1. more than 100 per cent of the warming over the past century is due to human actions. How can it be more than 100 per cent? Because without us the planet would likely have cooled very slightly thanks to natural factors such as volcanic emissions and orbital changes.

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    1. carbon dioxide is not a primary contributor to global warming

      Scientists analyzed this claim and conclude it is completely inconsistent with the science:

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    1. Earth heading for 'mini ice age' within 15 years

      Overall scientific credibility: 'low' to 'very low', according to the 6 scientists who analyzed this article.

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  24. Feb 2017
    1. Scientists: Here's What Really Causes Climate Change (And It Has Nothing To Do With Human Beings)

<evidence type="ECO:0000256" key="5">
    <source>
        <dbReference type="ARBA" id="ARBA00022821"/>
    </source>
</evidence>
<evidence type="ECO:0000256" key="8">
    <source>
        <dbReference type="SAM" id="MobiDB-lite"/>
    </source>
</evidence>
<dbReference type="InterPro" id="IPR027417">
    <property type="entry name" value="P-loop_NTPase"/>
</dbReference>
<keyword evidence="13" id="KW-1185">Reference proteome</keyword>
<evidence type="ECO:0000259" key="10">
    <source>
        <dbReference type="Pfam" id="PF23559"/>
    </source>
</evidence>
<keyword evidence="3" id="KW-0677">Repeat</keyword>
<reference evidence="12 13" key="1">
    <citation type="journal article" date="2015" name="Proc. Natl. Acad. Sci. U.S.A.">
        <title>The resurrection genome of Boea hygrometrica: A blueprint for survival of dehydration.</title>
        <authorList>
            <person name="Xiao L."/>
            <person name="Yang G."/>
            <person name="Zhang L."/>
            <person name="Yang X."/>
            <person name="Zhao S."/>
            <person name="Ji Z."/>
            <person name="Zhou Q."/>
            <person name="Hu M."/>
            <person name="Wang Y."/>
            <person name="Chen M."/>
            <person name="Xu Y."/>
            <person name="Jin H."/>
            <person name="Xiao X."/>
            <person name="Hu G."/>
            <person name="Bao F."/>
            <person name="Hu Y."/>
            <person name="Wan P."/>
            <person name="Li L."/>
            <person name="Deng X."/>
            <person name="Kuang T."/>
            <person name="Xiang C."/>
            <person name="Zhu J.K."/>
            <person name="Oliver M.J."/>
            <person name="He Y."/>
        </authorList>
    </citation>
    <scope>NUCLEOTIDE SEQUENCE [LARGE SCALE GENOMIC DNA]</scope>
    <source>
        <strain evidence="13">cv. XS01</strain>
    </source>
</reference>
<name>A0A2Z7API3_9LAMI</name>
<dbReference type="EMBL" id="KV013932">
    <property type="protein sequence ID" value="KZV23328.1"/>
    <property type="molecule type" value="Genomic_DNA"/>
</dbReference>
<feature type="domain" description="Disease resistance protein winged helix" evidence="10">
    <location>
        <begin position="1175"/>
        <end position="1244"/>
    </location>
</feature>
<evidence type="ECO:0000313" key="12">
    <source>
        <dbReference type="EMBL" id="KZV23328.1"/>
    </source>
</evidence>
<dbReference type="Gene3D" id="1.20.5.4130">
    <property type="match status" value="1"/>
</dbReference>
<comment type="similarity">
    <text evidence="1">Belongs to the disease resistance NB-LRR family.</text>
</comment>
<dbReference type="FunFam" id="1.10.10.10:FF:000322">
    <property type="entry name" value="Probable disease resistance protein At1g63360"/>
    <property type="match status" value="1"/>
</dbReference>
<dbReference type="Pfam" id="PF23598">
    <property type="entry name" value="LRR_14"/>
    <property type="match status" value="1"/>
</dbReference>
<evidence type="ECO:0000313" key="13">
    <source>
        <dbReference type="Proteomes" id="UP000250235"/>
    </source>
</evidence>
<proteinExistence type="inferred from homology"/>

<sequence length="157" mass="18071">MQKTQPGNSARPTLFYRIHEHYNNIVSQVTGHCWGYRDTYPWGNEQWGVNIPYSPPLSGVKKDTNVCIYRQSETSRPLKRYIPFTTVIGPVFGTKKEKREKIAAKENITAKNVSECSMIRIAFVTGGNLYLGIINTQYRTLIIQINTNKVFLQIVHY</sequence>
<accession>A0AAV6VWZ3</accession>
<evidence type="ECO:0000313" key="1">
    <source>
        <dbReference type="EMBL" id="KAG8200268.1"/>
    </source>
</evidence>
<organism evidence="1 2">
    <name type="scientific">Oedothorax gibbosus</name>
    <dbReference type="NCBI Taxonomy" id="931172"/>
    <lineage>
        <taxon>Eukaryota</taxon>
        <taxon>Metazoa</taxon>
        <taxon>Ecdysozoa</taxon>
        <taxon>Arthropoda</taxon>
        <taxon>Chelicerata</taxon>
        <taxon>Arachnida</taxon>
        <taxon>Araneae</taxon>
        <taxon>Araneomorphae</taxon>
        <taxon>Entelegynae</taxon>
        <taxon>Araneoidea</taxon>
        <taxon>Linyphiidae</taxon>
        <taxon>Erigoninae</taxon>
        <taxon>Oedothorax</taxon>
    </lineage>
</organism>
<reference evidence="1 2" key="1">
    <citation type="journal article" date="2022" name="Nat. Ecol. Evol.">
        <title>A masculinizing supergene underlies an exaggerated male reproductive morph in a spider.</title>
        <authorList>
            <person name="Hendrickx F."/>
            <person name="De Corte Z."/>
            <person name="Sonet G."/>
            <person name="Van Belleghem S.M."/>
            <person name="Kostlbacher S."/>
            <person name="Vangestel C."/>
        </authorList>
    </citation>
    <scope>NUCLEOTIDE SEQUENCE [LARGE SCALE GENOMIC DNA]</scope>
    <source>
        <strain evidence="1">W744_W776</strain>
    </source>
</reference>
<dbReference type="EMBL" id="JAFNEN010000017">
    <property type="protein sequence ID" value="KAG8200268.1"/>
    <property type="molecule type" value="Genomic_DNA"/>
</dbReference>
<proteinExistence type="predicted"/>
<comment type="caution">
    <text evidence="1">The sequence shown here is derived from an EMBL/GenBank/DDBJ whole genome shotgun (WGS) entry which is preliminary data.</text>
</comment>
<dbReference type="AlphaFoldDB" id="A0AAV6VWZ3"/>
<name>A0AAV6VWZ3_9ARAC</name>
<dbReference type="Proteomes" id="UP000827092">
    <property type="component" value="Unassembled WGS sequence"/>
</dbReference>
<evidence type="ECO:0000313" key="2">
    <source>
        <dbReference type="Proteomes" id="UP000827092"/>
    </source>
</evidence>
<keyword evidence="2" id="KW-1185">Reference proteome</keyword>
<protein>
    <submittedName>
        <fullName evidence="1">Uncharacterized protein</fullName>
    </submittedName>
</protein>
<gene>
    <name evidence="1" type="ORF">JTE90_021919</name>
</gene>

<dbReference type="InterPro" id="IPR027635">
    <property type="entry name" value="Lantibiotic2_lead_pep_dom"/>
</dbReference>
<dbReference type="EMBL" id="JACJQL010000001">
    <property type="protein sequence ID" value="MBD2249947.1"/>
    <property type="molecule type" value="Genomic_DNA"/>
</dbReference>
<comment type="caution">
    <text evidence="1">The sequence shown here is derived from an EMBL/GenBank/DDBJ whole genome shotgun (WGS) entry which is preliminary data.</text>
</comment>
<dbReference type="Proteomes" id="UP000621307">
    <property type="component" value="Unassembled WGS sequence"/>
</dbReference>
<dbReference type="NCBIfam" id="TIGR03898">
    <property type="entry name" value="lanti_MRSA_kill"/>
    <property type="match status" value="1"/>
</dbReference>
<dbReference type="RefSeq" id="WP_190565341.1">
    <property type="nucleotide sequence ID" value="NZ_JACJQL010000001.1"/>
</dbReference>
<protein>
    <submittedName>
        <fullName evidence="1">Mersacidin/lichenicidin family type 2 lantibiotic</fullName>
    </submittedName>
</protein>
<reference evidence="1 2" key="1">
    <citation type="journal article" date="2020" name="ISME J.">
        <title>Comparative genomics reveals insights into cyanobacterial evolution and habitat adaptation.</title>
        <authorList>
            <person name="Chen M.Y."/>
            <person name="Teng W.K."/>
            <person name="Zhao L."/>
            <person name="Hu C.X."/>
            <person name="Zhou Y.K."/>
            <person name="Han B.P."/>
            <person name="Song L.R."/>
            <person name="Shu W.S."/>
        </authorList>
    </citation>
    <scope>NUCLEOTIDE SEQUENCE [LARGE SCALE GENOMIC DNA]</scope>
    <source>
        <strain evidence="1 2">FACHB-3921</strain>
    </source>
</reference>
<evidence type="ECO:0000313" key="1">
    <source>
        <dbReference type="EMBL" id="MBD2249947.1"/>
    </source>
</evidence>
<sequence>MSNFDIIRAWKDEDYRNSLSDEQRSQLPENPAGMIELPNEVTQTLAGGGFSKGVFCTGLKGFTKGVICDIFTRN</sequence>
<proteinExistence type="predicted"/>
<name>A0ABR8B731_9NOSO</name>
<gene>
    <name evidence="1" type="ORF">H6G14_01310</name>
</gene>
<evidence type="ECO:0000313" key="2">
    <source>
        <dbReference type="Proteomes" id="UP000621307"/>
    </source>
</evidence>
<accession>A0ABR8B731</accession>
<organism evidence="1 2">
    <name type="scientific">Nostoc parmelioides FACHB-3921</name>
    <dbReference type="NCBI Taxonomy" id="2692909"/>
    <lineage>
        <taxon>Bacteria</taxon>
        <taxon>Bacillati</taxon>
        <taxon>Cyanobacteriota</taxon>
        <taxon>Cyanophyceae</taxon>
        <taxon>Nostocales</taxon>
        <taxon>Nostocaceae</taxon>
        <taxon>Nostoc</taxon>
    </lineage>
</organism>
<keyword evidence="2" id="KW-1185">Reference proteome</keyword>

Overall scientific credibility: 'low' to 'very low', according to 4 scientists who analyzed this article.

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    1. Here’s why it's so frickin’ hot right now window.variationsTitleElem = $('article header h1.title');

      Overall scientific credibility: 'high', according to 3 scientists who analyzed this article.

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    1. The Alarming Thing About Climate Alarmism

      Overall scientific credibility: 'very low' to 'low', according to 7 climate scientists who evaluated this article.

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      This evaluation features contributions by MIT Prof. Kerry Emanuel (see annotations below) and by Wesleyan University Prof. Gary Yohe (see his comments on the article)

      karmour:

      The article contains numerous scientific errors, does not provide references for some of its key claims, and ignores much of the published literature on the subjects discussed. It appears that many details have been cherry-picked or misconstrued in service of making a political point.

      anonymous reviewer:

      The author tries to rebut the narrative "that the world’s climate is changing from bad to worse". In doing so, he erects a straw-man, cherry-picks studies and misrepresents current climate science. Furthermore, the logic that since things are not 'worst-than-we-thought', we shouldn't take action and do the things we would do if things were simply 'bad', is lost on me…

      emvincent: